Congrats to the Production Well-Being (PWB) Team for Earning the Q1 SelectPride Partner Award
Congrats to the Production Well-Being (PWB) Team for earning the Q1 SelectPride Partner Award! Nominated by the production leadership team for their outstanding caretaker training efforts, Cassandra Jass, DVM, Director of Production Well-Being and her team of Jeff DeWeese, Craig Schrage, Tiffany Schnitker, Devin Allen, Adriana Hernandez, Pedro Garcia, Jessica Rosener and Kailey Einspahr have earned the first-ever SelectPride Partner Award.
One might assume the PWB team spends the majority of their time conducting annual and quarterly farm assessments and PQA training for all new employees, but the PWB team offers their services to provide individual and team caretaker training throughout the year. In fact, just like a request for maintenance help for a broken feed line, managers can place a ticket request for specific training on their farms.
It’s that specialized training paired with the massive, coordinated effort to organize and execute the training of 1,236 employees and hundreds of contractors across 27 different regional training sessions that earned them the winners of this inaugural award.
“You can see the thought and effort this team puts into making every interaction they have successful,” said Noel Williams, Chief Operating Officer for Iowa Select Farms. “They do a great job helping everyone find ways to get better, which improves the overall system.”
This year’s annual, company-wide training was called “Pig Problems, Every Day Decisions,” an effort designed to help caretakers make the right decisions when faced with common production scenarios where the right path forward is a little gray,” said Jass.
“You have to remember every animal is going to respond to a set of events or environmental factors differently, which is why situational education is a great approach,” said Don Hunt, sow supervisor. “The right course of action for a compromised pig may be to treat the pig, it may be to move the pig into a critical care pen, it may be a combination, or it may be to euthanize that pig right away to prevent undue pain and suffering. Throw in ten other factors the caretakers face and that’s when you can see there is no black and white procedure to follow.”
During the three-hour training, employees are split into groups and given packets of information to review with real-life scenarios that involve biosecurity, animal treatment and identification and animal handling, to name a few. Together, they offer ideas and recommendations, and collectively develop a plan and course of action.
After finalizing their plans, each group presented to the larger audience, first introducing their scenario, then shared the plan they developed. The PWB team along with the rest of the caretakers in attendance then had the opportunity to offer their expertise and validate the plans were correct, or offer a better approach. While they were presenting on their plans, members of the PWB team threw “oinks” into the group. Oinks were unforeseen obstacles or situations that were presented to the group during their presentation. These unplanned “oinks” caused them to have to react swiftly and adapt their plans.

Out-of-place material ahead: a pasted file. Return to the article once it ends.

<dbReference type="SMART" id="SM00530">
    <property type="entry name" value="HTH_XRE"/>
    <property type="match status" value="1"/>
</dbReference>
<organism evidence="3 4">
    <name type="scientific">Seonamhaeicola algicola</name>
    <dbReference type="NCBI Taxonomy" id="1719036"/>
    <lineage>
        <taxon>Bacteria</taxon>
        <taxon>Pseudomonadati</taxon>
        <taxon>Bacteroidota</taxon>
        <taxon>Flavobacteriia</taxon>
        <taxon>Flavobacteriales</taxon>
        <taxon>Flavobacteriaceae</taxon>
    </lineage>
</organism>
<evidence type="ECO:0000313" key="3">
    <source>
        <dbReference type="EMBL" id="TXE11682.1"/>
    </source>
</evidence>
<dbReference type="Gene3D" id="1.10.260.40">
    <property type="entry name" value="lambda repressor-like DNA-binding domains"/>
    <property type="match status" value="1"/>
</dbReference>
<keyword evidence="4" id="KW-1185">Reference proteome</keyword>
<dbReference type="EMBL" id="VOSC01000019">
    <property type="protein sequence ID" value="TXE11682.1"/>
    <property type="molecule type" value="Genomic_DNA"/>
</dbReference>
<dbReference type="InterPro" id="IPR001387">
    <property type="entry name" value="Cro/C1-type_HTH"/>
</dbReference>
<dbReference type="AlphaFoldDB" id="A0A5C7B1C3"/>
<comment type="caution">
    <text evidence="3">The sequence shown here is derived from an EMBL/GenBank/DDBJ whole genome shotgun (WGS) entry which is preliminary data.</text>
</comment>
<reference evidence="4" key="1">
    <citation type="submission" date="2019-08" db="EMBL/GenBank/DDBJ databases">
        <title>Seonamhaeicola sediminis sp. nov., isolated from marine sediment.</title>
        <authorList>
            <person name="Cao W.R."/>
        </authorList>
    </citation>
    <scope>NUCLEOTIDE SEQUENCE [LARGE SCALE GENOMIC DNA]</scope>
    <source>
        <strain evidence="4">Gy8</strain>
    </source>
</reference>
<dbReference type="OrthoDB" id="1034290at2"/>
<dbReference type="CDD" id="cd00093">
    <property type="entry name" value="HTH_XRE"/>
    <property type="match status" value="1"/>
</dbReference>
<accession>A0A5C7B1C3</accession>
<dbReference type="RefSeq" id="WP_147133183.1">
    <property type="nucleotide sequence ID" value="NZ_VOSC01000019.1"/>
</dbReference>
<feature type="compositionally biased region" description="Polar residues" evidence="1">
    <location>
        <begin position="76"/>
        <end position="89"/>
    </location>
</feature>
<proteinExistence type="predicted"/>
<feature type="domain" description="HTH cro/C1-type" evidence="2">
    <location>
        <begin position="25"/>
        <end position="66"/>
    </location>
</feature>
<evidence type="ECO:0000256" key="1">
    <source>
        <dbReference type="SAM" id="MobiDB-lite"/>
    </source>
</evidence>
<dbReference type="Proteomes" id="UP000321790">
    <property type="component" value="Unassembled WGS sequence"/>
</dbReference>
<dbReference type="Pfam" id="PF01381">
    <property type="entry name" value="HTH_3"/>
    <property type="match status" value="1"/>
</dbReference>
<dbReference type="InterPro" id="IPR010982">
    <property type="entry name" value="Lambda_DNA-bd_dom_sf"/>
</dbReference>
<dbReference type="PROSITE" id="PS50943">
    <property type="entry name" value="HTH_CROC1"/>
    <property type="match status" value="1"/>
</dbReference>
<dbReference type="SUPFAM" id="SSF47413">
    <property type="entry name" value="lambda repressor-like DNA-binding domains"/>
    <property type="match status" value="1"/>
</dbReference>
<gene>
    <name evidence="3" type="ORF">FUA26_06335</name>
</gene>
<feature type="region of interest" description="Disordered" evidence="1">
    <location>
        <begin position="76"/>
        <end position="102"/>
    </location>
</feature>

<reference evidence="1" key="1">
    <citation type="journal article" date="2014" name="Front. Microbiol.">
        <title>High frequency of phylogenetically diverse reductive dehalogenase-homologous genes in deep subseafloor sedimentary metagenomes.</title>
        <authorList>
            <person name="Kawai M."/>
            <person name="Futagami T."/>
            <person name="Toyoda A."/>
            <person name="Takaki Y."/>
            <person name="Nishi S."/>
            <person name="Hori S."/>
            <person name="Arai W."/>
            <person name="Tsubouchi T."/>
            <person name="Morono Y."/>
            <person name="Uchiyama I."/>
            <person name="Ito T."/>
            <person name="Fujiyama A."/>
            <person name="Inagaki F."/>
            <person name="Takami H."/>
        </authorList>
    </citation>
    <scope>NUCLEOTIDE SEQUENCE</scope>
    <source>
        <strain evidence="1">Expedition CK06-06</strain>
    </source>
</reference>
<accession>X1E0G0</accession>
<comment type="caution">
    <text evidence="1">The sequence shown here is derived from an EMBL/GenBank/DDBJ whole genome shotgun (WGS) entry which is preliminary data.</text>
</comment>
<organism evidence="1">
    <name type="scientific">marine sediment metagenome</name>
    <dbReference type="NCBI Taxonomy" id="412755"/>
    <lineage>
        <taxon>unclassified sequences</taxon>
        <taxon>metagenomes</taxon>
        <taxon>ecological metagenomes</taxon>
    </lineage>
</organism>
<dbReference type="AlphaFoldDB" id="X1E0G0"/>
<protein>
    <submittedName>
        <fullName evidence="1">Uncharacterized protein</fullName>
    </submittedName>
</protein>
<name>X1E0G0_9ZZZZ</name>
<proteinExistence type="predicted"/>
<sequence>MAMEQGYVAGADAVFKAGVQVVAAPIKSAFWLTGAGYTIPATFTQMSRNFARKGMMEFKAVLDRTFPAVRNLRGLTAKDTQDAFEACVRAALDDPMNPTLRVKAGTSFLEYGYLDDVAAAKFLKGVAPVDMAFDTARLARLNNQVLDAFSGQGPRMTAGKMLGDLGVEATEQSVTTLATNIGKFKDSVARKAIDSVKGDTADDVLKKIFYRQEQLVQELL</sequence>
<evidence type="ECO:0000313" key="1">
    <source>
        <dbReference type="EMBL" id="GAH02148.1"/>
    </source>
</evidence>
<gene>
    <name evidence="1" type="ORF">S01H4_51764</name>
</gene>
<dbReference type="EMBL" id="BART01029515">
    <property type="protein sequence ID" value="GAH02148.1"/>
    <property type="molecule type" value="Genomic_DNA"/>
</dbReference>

Don says how they designed the educational sessions into smaller group sizes was really effective. “You really see a high level of engagement in the smaller groups, and everyone’s more comfortable sharing examples and contributing to the plan.”
Loni Minnick, manager at Sow 118, says she really enjoyed the training session. “I found it really interesting, and the scenarios they created were things we run into all the time.”
Tim Hermsen, senior finishing supervisor, said the training sessions for finishing managers, caretakers and contracted site managers were also well-tailored to their phase of production.
Tim says the PWB also had great decision-making insights to help caretakers determine how to prioritize their chores based on pig care. He says caretakers may encounter pigs with varying conditions while doing chores. “Each of those conditions require attention, but some more immediate than others,” says Tim. Knowing how to manage each of these conditions and the order in which to address each situation is very important.”
Tim says there are always plenty of challenges, even on a good day. “Now, add in that it’s minus ten degrees, the barn is colder than normal and the supervisor is stuck in a snowbank. You can keep throwing in as many “oinks” as you can because it will happen, and we have to be prepared and make the decisions that are the best for the pigs.”
Clint Hoversten, transportation manager, says he appreciates how the production well-being team tailored the training sessions for the truck drivers. “They’ve added sections that are specific to loading and unloading, and how to recognize and manage compromised pigs or those unfit for transport,” said Clint.
Even the employees who have been around longer appreciate the training, like Alvan Snyder, an employee of 24 years. “It’s good to keep learning things,” says Alvin. “The training team makes it fun, and because of that what they wanted us to know really sticks in our minds.”
Don says the success of the program all boils down to the people. “The PWB team brings the energy and passion to create an applicable learning experience,” he says. “They do a nice job of putting everyone at ease, and they really care about making the training experience good for everyone.”